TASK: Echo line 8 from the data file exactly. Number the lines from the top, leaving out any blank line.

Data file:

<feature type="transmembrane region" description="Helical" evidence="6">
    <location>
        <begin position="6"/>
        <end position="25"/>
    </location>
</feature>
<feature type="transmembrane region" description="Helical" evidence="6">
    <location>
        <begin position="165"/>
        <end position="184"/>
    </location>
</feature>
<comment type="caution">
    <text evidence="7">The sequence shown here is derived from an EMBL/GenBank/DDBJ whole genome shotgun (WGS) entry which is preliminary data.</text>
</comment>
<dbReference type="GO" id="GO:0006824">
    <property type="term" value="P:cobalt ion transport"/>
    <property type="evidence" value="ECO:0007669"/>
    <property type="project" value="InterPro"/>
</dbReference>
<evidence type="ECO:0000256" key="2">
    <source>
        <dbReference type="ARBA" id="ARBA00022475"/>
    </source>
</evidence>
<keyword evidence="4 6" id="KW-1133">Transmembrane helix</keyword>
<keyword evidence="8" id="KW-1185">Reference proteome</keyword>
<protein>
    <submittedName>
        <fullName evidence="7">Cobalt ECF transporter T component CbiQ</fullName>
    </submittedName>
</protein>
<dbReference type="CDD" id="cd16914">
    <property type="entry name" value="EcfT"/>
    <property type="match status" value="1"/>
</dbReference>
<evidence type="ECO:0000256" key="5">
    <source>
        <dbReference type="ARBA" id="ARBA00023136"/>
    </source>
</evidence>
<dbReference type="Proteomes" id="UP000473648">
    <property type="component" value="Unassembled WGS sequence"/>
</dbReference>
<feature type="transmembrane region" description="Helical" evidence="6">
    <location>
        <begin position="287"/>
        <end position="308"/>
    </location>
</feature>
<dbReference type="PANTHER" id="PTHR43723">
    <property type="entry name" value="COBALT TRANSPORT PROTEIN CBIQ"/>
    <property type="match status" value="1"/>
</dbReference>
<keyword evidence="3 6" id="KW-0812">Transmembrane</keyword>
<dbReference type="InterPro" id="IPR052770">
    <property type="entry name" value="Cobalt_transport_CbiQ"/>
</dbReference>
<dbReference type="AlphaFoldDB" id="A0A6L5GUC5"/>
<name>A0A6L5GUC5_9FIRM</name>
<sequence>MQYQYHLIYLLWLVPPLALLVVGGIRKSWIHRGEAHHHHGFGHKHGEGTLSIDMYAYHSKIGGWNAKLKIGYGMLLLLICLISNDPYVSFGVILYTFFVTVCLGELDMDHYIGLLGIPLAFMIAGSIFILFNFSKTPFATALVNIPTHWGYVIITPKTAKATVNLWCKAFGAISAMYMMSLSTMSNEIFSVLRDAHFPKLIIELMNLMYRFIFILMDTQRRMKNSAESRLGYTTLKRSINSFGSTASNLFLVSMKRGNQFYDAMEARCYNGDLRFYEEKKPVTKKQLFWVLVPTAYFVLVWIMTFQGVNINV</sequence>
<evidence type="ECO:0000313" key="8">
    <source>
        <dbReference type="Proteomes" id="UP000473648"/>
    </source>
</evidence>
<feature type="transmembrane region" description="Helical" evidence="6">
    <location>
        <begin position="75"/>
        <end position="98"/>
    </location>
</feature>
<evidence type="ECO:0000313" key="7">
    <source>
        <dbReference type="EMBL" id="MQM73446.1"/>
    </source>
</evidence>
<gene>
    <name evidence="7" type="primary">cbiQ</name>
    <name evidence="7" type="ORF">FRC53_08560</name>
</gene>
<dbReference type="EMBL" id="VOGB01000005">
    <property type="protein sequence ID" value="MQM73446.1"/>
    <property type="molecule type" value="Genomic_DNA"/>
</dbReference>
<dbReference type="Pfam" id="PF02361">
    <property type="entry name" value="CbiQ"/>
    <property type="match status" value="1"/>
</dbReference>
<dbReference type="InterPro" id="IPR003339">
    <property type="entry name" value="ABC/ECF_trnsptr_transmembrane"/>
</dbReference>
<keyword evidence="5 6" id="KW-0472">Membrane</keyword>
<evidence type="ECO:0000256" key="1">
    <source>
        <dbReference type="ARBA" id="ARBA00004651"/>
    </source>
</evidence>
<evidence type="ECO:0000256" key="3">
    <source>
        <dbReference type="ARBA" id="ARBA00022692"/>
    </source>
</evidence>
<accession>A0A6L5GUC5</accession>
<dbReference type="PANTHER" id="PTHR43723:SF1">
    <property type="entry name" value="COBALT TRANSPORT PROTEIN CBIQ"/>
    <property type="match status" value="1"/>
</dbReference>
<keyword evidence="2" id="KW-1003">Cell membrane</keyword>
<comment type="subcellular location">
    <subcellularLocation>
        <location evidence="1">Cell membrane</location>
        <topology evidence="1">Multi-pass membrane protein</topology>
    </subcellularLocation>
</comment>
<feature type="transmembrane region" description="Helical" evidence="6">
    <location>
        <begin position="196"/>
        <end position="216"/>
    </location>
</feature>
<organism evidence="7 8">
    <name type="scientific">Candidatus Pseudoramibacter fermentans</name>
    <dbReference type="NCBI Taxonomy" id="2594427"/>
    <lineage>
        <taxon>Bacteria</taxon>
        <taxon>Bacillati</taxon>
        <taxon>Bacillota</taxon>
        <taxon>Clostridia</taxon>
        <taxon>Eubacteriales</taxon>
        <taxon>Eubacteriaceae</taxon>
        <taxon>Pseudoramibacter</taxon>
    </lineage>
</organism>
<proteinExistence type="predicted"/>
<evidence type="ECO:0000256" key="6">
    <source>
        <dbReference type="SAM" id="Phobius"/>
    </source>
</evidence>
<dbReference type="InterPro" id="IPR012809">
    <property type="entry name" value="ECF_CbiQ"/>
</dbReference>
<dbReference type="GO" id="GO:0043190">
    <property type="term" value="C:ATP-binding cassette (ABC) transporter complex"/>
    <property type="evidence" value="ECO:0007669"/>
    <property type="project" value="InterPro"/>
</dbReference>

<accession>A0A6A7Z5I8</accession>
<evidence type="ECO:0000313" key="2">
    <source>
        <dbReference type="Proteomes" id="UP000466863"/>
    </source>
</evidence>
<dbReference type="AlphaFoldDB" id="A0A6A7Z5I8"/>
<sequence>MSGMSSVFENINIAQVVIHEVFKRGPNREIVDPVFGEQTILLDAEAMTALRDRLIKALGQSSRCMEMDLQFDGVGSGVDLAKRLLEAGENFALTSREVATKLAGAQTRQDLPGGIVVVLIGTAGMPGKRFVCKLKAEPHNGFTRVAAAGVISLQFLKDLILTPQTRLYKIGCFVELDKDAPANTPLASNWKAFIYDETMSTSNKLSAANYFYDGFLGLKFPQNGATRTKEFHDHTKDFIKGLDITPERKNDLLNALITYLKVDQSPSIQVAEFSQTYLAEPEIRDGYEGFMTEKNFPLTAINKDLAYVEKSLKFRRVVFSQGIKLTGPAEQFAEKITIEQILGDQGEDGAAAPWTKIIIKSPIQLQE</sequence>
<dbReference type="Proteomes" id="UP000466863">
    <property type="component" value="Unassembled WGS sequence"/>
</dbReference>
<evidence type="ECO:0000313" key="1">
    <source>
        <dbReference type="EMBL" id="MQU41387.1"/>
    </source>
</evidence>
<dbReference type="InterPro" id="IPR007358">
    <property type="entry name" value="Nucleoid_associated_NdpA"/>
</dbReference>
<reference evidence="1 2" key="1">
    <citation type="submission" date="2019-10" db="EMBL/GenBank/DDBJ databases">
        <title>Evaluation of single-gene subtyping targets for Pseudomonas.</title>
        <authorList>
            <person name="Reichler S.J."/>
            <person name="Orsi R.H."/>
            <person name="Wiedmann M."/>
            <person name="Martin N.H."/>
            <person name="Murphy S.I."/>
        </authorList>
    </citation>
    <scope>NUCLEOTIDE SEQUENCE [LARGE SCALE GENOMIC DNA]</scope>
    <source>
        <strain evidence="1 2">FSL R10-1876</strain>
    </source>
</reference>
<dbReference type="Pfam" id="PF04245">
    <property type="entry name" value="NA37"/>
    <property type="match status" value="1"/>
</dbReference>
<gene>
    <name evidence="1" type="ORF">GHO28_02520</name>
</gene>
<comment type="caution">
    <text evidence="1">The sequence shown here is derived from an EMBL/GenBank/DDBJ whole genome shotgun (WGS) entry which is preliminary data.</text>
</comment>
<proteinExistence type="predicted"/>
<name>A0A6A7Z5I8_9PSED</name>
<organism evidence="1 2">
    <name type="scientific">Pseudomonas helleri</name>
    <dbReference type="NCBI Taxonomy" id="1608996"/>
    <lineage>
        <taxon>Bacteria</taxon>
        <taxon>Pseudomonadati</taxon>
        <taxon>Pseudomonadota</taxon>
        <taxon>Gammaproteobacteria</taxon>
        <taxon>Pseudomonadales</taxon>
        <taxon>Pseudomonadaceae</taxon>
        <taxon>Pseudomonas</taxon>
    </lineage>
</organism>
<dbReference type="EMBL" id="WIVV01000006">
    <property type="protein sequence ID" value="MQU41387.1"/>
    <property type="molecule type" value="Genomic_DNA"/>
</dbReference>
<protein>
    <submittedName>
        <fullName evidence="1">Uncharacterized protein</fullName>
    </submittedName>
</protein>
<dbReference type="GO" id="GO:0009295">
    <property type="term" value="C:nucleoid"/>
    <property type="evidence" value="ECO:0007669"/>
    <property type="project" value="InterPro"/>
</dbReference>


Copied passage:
    <location>